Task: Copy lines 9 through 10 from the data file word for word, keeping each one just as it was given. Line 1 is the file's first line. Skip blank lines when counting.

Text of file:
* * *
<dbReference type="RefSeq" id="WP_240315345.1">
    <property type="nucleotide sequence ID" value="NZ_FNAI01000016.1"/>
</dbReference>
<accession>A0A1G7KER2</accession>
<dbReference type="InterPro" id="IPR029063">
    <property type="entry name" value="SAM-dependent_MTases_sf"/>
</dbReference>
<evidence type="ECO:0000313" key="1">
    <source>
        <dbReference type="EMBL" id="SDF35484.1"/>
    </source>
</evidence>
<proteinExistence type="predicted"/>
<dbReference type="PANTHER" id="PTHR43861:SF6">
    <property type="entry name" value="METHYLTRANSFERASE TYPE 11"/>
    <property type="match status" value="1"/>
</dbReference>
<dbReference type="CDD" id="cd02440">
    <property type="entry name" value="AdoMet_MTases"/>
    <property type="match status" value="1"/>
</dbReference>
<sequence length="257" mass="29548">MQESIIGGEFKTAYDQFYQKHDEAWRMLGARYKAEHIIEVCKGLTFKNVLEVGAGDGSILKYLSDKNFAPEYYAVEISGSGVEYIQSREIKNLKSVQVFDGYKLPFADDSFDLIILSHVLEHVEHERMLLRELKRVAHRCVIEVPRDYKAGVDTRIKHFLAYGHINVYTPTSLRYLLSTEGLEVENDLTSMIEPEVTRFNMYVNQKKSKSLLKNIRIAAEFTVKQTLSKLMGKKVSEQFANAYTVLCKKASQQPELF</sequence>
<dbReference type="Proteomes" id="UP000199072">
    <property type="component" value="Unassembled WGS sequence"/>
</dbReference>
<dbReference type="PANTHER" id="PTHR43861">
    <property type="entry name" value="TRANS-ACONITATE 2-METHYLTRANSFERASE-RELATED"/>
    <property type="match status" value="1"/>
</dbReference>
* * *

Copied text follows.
    <source>
        <dbReference type="EMBL" id="SDF35484.1"/>